January 31, 2013 | 342 views
O’side, I.P. schools feel state budget ax
Cut in ‘high tax aid’ is culprit
Reductions in “high tax aid,” which the state has traditionally given to mostly downstate school districts with higher costs and relatively high property tax rates, may turn out to be a huge stumbling block in this year’s school budgeting process.
This year, Governor Cuomo has cut the money available for high tax aid by about 70 percent in order to
balance the state budget, leaving Oceanside with $768,934 less in state aide this year and Island Park with $127,196 less. For Oceanside, that is a 4.83 percent cut, and for Island Park it is 7 percent. The cuts would take place when the State Legislature vets the governor’s budget, which is not expected to happen until April.
Administrators said they would work with local State Senate and Assembly representatives to roll back the governor’s cuts in order to make more money available for high tax aid.
Herb Brown, superintendent of the Oceanside schools, reacted angrily to Cuomo’s proposed spending plan. “The governor promised us that there would be a three to four percent across-the-board statewide raise in funding because of the new tax cap regulations, and he didn’t do it across the board,” Brown told the Herald. “It was a promise not kept, and Oceanside will lose $700,000. We are not at all happy about his failure to keep his promise.”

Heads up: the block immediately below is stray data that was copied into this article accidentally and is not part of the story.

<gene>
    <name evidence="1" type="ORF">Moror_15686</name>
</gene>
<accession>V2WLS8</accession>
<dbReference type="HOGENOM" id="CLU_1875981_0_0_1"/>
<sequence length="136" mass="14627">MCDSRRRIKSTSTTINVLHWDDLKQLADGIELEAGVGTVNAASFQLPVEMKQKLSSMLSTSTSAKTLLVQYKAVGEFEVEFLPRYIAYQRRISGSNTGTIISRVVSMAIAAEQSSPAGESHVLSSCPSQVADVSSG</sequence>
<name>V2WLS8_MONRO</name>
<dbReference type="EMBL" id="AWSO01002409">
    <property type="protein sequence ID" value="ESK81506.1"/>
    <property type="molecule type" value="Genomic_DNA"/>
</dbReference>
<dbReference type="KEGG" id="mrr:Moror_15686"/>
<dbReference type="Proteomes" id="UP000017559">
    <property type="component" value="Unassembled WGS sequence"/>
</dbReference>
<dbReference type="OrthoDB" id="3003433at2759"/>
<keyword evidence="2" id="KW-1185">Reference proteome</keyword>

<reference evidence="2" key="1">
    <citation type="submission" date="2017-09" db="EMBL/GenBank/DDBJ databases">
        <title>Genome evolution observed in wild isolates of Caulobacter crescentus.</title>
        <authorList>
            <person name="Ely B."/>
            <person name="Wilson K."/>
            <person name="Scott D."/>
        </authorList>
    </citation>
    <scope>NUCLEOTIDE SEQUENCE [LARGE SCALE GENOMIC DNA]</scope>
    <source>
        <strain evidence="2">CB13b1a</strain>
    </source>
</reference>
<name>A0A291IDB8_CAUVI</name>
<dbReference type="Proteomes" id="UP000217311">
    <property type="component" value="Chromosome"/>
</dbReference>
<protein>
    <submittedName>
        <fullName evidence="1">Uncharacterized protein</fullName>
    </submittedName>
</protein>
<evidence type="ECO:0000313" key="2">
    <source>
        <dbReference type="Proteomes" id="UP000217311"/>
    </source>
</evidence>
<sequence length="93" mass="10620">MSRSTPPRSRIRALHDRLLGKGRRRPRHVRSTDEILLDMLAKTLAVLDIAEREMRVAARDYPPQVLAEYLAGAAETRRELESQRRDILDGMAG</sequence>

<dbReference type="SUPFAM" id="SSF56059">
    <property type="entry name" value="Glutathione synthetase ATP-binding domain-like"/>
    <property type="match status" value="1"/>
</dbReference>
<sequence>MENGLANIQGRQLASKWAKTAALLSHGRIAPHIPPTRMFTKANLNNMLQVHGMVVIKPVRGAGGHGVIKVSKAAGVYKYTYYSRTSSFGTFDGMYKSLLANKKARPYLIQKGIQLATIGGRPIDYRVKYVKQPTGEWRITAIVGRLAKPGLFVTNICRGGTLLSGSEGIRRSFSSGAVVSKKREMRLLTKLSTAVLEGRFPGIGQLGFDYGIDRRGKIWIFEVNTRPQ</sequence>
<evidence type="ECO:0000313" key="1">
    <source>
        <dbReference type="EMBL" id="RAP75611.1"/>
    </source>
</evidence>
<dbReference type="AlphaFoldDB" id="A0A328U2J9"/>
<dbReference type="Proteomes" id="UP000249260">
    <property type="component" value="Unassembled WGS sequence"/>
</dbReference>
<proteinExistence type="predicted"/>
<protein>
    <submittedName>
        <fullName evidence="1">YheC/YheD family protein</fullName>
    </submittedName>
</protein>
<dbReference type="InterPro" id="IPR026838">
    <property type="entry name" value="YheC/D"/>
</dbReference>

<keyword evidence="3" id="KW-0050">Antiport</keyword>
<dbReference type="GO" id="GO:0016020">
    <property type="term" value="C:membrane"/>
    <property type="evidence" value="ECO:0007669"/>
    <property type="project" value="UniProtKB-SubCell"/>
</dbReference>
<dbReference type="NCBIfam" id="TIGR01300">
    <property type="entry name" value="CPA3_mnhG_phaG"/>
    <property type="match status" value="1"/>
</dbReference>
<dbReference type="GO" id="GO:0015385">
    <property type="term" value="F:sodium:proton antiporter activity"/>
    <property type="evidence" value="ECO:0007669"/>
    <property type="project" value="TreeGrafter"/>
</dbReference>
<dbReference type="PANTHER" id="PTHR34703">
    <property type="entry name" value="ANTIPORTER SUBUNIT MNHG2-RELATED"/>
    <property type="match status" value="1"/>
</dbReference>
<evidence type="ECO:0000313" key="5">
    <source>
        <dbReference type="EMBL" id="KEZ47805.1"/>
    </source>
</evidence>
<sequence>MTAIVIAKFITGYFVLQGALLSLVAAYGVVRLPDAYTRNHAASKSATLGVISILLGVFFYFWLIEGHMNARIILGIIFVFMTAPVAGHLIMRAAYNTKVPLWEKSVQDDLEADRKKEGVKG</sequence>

Brown added, “The high tax aid was there for a reason. It helped many Long Island school districts where property taxes and school taxes are high. That budget category, one of many, helped us keep vital programs. Now Cuomo has cut that category by $50
Brown said that he would meet soon with Republicans in the State Legislature to urge them to reverse the cut. “This is not a budget, just a proposal,” he said. “I’m going to meet with [State Senator Dean] Skelos, [Assemblyman Brian] Curran and [Assemblyman Harvey] Weisenberg and make it clear to each of them that the cuts must be rescinded.”
Until April, when a final state budget is expected, Brown said that he would work with his staff and the community to come up with a realistic budget.